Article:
Noble Energy Inc. is an internationally diverse player in the oil and natural gas industry. With operations throughout major basins in North America, West Africa, the Mediterranean Sea, Ecuador, the North Sea, China, Argentina, and Suriname, Noble Energy is geographically more diversified than many of its competitors. In addition to Noble Energy's vast geographical presence, their operations are also more broadly focused. The projects they take on range from low-risk onshore drilling sites to higher risk deepwater and unconventional natural gas deposits.
In January 2010, NBL announced that it would acquire US Rocky Mountain assets of Petro-Canada Resources (USA) Inc. and Suncor Energy (Natural Gas) America Inc. for $494 million.
Simply put, Noble Energy's acquisition and drilling strategy is aggressive. Over the past several years, their strategy has enabled them to build a portfolio that is diversified in nearly every sense of the word. Their portfolio is geographically vast, strategically dynamic, and takes on a broad spectrum of risk.
In the past, Noble Energy operated almost exclusively on onshore North America. Today, as a result of depleting domestic reserves, they have ventured overseas and into more risky offshore plays such as the Gulf of Mexico. Although the mature holdings, such as continental North America, have historically provided reliable production, reserves are diminishing and the company is shifting their focus towards new deepwater initiatives.
Overseas, the majority of the companies production comes from Equatorial Guinea and Israel.
NBL has a geographically diversified portfolio. With nearly a one-to-one domestic to international proved-reserve ratio, they have recently been tackling more risky projects overseas in order to make up for depleting domestic reserves.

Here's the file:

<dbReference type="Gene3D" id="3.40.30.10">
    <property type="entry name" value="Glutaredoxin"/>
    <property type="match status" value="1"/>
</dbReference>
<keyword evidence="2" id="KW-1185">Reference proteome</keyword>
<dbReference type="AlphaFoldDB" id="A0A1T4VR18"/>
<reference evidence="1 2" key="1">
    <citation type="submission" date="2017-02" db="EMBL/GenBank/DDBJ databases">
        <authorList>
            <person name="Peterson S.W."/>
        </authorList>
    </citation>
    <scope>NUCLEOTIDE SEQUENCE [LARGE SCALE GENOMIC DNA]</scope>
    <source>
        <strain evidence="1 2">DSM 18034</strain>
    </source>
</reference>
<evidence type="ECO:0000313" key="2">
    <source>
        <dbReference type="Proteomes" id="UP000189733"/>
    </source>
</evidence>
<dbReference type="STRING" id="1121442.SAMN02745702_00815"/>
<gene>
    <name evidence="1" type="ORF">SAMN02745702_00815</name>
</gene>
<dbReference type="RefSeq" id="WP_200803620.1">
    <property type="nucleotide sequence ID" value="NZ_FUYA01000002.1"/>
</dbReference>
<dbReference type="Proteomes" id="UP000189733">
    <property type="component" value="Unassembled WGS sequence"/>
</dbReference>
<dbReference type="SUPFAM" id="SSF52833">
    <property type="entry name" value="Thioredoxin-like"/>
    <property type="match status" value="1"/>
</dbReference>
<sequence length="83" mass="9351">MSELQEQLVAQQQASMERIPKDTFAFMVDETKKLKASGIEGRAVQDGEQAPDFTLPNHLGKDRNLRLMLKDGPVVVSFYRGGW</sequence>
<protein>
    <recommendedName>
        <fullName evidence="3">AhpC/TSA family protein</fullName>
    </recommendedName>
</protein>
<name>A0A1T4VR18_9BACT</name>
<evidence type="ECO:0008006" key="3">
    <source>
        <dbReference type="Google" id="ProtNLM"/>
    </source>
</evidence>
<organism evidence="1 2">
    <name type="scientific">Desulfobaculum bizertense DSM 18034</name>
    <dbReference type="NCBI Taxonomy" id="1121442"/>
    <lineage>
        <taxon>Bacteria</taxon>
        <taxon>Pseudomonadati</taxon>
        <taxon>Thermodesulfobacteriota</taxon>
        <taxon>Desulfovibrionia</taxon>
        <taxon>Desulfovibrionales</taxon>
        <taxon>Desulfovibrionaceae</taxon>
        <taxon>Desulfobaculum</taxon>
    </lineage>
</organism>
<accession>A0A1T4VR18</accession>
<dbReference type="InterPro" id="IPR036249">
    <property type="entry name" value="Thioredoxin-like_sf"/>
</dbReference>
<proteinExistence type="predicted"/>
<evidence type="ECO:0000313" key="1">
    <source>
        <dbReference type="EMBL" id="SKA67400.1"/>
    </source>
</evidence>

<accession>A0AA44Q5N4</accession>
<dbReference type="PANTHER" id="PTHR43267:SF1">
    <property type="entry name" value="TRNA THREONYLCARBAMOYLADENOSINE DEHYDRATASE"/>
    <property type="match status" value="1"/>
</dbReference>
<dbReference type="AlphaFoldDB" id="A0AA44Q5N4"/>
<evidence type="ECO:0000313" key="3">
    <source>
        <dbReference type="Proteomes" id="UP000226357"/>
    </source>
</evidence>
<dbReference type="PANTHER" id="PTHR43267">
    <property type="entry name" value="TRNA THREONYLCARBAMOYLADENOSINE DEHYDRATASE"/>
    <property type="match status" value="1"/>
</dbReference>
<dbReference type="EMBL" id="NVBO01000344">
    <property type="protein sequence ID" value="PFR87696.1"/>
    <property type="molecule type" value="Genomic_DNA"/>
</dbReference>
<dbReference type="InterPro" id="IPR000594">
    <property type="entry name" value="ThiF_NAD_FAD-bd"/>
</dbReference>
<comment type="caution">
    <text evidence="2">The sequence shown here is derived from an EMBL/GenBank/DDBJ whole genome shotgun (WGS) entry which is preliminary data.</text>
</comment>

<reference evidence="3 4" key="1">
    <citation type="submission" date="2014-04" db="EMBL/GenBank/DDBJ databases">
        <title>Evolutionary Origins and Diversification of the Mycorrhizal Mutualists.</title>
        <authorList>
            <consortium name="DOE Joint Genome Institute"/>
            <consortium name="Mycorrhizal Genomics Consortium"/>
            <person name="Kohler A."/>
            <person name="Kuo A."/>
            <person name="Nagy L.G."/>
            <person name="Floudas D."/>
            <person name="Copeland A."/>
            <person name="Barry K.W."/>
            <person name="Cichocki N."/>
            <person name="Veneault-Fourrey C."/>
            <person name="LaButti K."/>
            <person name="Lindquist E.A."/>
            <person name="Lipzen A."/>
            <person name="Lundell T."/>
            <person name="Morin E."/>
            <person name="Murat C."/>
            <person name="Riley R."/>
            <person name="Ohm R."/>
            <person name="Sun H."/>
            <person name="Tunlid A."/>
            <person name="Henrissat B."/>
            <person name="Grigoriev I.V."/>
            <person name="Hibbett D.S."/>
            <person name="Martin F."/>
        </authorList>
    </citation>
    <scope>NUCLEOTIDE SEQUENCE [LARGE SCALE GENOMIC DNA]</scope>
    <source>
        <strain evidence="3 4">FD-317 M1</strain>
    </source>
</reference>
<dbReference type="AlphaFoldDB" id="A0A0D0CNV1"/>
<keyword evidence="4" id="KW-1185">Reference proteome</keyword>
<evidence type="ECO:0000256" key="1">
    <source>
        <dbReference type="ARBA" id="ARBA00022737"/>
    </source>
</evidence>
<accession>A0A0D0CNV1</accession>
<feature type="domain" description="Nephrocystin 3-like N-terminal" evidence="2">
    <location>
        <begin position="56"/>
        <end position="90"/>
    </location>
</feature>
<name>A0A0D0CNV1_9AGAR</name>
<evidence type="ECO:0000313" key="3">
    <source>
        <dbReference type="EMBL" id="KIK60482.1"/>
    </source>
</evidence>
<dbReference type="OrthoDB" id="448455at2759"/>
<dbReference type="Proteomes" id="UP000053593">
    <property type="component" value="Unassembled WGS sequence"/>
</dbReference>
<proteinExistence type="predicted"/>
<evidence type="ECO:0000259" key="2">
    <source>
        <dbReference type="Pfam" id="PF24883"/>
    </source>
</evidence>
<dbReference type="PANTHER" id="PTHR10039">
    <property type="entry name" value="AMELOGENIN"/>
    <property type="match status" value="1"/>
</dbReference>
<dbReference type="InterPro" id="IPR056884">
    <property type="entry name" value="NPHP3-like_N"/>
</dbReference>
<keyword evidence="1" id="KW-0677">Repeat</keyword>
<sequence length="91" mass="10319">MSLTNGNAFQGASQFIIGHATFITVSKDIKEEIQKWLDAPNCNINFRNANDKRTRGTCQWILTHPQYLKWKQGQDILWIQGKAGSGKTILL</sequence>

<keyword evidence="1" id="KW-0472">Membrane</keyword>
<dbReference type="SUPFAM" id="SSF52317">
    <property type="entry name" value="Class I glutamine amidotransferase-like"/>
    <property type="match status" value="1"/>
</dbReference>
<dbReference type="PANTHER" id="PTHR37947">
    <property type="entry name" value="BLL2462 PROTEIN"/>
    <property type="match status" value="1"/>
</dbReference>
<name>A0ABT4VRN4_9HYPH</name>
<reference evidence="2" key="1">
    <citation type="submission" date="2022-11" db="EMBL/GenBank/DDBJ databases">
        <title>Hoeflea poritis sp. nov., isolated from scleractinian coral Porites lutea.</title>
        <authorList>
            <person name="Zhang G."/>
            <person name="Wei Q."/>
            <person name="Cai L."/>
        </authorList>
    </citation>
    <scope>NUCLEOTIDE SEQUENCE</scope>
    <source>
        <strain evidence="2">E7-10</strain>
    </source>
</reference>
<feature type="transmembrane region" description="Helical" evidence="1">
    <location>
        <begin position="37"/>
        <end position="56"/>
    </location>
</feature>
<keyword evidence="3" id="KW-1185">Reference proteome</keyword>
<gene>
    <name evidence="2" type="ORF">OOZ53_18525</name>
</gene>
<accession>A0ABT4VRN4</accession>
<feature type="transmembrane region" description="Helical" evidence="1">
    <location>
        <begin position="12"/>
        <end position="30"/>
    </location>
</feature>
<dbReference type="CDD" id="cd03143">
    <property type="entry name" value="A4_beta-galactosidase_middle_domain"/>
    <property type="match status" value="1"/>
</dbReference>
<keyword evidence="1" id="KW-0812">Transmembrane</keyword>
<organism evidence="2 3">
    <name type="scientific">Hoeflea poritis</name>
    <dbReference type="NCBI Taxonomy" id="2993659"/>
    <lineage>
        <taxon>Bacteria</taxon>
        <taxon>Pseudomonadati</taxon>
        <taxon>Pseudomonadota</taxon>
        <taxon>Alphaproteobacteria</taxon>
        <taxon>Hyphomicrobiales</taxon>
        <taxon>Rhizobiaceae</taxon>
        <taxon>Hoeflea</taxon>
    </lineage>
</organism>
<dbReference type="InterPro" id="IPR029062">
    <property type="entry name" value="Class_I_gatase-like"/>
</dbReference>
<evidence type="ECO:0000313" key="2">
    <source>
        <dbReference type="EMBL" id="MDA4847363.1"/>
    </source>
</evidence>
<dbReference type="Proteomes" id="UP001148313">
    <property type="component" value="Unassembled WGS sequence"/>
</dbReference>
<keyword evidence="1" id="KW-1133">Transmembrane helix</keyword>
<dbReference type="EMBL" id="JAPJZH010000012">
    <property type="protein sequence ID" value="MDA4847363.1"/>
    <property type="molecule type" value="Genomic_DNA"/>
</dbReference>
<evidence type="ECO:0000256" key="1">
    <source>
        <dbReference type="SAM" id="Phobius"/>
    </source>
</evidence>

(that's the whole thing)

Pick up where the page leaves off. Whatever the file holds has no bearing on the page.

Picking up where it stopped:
In 2009, NBL earned a total of $2.3 billion in total revenues. This was a significant decline from its 2008 total revenues of $3.9 billion. This had a substantial negative impact on NBL's net income. Between 2008 and 2009, NBL's net income declined from a net profit of $1.35 billion in 2008 to a net loss of $131 million in 2009.
The company is highly dependent on favorable market prices for oil & gas, which tend to fluctuate significantly over time. Recently, rapidly increasing demand for energy coupled with constrained supply has led to high oil and gas prices, lifting the stock prices of oil & gas companies across the board. Countries like China, for instance, have (no pun intended) fueled much of this energy demand. The company's bottom line and margins generally benefit from increases in the prices of these commodities as operating expenses remain more or less fixed. Increases in the prices of oil and gas are not, however, without negative side effects. Because drilling for oil and gas becomes much more profitable when prices are on the rise, the company faces stiffer competition for the acquisition of land or mineral rights to oil- and gas-rich properties. These properties' market values rise in virtually direct proportion to the rise in the value of the commodities under them, which cuts into the company's possible return on investment. A similar phenomenon can occur in buying or leasing drilling equipment, as prices are driven by eager competitors bidding them up in order to drill for the commodities. Furthermore, the company usually hedges the prices at which it can sell oil & gas. By use of derivatives, the company attempts to lock in a price or a range of prices, which limits downside but also presents an opportunity cost if oil prices rise significantly over the lives of contracts.